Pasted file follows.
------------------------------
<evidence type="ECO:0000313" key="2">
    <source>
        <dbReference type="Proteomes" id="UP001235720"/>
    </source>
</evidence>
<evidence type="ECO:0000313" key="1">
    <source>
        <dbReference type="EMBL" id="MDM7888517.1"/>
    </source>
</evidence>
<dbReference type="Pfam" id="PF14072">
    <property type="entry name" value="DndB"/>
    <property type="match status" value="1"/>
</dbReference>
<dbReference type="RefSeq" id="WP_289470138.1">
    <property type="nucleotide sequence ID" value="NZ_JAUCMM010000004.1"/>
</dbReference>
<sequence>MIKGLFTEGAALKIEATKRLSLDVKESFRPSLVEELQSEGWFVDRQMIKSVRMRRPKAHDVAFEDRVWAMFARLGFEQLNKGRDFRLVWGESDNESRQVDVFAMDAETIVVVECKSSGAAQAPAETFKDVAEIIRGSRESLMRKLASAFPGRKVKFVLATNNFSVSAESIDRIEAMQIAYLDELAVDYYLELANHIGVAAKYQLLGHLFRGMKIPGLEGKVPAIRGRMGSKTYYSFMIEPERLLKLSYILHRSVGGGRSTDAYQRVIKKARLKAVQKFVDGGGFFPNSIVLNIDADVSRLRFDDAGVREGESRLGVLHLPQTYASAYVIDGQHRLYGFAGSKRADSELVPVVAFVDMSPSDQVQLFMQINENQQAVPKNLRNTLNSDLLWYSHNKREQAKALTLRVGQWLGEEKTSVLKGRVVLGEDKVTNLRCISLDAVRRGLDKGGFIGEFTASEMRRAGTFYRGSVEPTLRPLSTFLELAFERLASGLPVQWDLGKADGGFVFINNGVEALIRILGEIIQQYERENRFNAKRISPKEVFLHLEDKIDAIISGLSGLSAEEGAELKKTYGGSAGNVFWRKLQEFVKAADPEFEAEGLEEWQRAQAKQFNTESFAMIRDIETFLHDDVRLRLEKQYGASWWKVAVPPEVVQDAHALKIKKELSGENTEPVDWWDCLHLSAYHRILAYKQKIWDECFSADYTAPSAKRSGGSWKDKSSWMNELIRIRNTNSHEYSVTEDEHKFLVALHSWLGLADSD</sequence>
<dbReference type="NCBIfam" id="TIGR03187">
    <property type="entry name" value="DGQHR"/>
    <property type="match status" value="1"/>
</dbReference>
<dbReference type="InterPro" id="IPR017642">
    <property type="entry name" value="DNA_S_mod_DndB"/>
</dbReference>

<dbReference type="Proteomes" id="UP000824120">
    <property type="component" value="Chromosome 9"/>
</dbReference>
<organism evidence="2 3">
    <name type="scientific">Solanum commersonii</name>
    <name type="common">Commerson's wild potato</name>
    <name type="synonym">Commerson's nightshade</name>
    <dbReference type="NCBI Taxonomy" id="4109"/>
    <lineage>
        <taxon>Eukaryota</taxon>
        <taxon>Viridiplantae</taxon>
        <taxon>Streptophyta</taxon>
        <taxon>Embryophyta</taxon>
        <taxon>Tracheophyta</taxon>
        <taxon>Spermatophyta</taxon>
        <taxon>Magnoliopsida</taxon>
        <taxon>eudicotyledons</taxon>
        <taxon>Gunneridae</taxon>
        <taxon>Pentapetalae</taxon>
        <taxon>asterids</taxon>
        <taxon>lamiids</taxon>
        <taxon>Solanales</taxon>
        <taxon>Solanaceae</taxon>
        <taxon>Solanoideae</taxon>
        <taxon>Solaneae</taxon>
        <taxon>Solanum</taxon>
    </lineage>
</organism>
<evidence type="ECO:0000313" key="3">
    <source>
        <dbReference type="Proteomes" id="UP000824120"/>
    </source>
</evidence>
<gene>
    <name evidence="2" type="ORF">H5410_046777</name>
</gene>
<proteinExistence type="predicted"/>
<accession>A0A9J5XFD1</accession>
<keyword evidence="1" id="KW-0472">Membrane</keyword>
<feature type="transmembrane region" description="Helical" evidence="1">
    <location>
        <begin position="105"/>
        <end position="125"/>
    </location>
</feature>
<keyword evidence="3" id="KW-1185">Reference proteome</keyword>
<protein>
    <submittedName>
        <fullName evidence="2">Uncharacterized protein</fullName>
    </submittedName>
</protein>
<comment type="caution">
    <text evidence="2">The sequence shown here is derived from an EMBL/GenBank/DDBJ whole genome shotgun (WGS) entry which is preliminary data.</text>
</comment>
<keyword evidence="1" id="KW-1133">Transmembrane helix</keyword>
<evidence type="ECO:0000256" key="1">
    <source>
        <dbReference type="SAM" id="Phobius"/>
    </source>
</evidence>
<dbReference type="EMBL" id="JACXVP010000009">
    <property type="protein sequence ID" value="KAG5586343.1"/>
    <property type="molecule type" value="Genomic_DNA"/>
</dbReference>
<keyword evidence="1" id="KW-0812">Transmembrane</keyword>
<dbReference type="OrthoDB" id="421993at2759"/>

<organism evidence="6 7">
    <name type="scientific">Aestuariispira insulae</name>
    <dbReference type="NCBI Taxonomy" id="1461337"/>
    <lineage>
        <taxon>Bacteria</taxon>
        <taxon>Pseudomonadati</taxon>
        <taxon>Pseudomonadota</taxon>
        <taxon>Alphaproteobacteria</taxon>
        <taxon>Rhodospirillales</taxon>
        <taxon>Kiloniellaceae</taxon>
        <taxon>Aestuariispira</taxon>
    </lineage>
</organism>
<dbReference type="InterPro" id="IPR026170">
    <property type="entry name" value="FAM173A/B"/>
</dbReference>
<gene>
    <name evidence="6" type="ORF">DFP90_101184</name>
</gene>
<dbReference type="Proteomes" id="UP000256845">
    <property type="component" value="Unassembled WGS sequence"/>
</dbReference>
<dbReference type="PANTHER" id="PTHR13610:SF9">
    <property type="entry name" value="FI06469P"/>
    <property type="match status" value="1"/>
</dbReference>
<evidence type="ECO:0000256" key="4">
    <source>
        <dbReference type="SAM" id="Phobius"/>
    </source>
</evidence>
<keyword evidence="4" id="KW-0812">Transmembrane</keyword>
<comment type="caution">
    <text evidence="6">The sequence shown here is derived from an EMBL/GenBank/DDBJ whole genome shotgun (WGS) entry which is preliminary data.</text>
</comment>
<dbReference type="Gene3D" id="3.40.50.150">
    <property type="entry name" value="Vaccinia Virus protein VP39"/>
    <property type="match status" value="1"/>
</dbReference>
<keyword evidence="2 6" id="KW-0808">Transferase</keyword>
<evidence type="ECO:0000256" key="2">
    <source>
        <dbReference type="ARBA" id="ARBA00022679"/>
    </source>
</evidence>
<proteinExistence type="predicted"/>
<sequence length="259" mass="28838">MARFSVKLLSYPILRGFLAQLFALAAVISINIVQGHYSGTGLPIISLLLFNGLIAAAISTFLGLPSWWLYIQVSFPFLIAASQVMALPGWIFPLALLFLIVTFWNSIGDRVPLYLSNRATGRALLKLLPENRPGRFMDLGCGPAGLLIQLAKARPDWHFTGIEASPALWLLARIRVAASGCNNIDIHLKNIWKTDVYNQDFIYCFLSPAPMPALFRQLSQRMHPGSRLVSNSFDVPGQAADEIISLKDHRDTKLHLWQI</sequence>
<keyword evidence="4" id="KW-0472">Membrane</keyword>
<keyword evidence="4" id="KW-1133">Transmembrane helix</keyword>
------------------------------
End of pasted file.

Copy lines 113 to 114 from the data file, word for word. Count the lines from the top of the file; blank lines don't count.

</dbReference>
<dbReference type="PANTHER" id="PTHR13610:SF9">